According to the Women Caucus Chair, Grand Bassa Senator Nyonblee Karnga-Lawrence, the low women representation at the Legislature is due to inadequate gender equality in politics; as such, there is need for political parties to generate policies that guarantee women equal participation with men. “Because of the barrier to political participation, most women do not experience equality in politics, although they have a right to participate in position on an equal basis with men. We need laws and policies to fix the system and right historical wrongs” she mentioned.
Sen Karnga-Lawrence hailed political parties that have concurred with the 30% female participation at Party’s level and appreciated International partners for their intervention in ensuring the passage of the bill. “As we look forward to the final signature of the President to make this a law, we want to thank all political parties that have made commitment to comply with the 30% and above. We thank our international partners especially UN Women and the United Nations Development Program, as well as Democracy International, Kvinna till Kvinna, National Democratic Institute, other donors and the diplomatic community, especially the Embassies of Ireland and Sweden, the EU Delegation and the United States Agency for International Development for all the support for the passing of this bill”, the WLCL Chair Karnga-Lawrence noted.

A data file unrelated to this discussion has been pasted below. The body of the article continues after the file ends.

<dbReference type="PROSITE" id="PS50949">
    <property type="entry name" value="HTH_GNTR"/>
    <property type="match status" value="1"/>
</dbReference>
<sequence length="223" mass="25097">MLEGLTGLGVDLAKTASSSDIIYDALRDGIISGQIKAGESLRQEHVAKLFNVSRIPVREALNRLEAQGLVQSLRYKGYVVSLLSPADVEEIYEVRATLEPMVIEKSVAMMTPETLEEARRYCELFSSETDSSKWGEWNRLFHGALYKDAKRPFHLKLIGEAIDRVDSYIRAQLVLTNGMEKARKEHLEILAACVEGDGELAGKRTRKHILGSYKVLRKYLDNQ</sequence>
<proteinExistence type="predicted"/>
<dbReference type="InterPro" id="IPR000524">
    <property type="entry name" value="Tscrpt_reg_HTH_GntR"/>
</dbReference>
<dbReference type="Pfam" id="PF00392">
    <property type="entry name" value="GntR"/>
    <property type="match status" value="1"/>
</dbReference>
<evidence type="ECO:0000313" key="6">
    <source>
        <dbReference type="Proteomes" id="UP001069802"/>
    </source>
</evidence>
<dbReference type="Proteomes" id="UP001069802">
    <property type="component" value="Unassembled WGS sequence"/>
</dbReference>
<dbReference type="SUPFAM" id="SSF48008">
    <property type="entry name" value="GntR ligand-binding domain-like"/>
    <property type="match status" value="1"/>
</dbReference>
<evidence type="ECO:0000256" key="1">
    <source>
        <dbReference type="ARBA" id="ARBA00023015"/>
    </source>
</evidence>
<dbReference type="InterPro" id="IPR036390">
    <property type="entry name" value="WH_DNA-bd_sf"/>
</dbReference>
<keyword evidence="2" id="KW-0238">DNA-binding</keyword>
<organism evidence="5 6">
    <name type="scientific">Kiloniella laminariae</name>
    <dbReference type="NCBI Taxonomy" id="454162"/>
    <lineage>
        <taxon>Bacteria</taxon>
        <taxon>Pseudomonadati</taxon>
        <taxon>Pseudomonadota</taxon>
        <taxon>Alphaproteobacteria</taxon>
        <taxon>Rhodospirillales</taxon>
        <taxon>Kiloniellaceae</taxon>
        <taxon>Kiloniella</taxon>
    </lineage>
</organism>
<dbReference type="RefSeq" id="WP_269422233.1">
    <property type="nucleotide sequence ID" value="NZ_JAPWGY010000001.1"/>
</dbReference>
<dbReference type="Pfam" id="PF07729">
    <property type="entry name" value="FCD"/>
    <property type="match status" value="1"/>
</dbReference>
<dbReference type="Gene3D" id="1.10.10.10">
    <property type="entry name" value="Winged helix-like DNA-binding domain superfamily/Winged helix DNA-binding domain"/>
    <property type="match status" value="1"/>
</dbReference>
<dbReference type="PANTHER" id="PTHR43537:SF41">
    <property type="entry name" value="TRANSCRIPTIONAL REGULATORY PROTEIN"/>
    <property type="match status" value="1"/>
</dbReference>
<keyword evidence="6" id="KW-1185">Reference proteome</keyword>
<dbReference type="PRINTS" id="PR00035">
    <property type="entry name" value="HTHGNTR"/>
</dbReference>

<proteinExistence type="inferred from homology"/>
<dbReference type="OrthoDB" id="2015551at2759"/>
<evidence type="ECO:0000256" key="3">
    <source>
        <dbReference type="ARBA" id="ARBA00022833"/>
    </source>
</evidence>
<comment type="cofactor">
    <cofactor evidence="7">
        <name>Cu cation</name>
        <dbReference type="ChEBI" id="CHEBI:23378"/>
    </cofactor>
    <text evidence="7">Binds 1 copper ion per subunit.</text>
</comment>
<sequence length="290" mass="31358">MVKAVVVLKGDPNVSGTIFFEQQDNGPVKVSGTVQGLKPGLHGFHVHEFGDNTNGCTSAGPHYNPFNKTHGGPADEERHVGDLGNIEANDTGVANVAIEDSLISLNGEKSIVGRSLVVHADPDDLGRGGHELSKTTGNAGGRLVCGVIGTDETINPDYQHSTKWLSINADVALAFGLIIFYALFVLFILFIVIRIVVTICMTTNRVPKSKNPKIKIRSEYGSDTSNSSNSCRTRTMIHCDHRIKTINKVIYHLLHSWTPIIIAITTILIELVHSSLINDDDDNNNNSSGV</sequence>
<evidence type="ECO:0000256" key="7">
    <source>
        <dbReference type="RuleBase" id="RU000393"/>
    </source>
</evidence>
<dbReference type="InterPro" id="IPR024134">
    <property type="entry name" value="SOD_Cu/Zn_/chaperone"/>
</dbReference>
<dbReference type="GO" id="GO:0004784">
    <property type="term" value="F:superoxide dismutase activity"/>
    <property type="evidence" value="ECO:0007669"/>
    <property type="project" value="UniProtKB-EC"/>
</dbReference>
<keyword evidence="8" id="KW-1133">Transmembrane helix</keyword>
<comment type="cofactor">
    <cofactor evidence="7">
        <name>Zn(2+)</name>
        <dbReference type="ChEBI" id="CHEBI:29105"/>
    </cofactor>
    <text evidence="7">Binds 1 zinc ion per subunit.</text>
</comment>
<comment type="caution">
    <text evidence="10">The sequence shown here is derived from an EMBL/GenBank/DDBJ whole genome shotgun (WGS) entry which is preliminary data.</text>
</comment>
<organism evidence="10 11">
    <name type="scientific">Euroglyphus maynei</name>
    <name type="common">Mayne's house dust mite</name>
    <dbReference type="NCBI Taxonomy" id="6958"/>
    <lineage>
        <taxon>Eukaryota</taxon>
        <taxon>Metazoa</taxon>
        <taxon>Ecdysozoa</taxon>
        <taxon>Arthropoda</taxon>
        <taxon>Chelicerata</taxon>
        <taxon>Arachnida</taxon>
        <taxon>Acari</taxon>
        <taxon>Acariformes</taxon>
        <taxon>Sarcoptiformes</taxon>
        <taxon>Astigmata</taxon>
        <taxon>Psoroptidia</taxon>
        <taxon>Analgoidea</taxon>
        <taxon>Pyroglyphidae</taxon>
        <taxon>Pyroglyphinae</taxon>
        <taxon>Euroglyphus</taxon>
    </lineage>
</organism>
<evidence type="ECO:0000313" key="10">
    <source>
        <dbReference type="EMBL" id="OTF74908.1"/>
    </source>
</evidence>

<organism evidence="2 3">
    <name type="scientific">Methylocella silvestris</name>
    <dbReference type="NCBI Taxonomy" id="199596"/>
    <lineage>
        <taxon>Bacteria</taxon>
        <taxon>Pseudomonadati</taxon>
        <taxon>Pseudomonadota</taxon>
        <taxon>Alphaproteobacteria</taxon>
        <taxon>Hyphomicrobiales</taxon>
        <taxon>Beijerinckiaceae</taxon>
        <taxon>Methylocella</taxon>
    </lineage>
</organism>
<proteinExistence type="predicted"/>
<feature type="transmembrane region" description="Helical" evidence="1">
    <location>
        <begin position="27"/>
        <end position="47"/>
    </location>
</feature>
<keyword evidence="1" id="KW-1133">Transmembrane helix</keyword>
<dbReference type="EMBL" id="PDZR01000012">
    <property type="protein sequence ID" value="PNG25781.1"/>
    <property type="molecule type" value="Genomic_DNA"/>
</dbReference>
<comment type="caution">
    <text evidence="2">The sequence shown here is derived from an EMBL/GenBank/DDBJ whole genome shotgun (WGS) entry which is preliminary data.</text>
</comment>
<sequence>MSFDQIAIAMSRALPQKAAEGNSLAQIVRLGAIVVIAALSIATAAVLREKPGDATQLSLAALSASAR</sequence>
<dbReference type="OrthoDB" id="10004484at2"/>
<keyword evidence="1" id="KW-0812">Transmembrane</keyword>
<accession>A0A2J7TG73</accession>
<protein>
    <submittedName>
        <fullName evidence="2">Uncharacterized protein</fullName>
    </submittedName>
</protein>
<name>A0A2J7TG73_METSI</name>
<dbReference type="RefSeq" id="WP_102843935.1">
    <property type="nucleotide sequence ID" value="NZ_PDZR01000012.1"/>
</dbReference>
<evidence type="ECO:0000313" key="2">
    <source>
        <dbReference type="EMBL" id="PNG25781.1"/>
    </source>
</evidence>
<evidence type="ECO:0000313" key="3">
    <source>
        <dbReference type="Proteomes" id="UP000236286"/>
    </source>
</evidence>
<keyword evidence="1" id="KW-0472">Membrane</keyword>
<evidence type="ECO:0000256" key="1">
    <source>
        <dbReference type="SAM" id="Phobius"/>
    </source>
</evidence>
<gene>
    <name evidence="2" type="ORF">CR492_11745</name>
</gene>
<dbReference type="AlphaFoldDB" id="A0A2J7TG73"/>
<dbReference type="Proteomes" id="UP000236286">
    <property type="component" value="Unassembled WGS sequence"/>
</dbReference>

During the panel discussion to incorporate sharing of experiences from current and former women lawmakers, the need for resilience through tougher periods during and after elections was highlighted and the women aspirants were urged to speak out and support each other during the electoral processes.
The panel named traditional bushes/devils, stereotypes/negative portrayal of women and economic empowerment as some of the major factors confronting women political participation and politics.
“For me, violence is everyday because I am in the capital city and more critical on national issues as well as district issues. I got complicated battles”, Rep. Rustonlyn Suacoco Dennis, Representative District 4, Montserrado County.
However, the women aspirants lauded the Women Legislative Caucus for the forum and rallied international partners support for more engagements and training aimed at building their leadership capacity and readiness for the Legislature.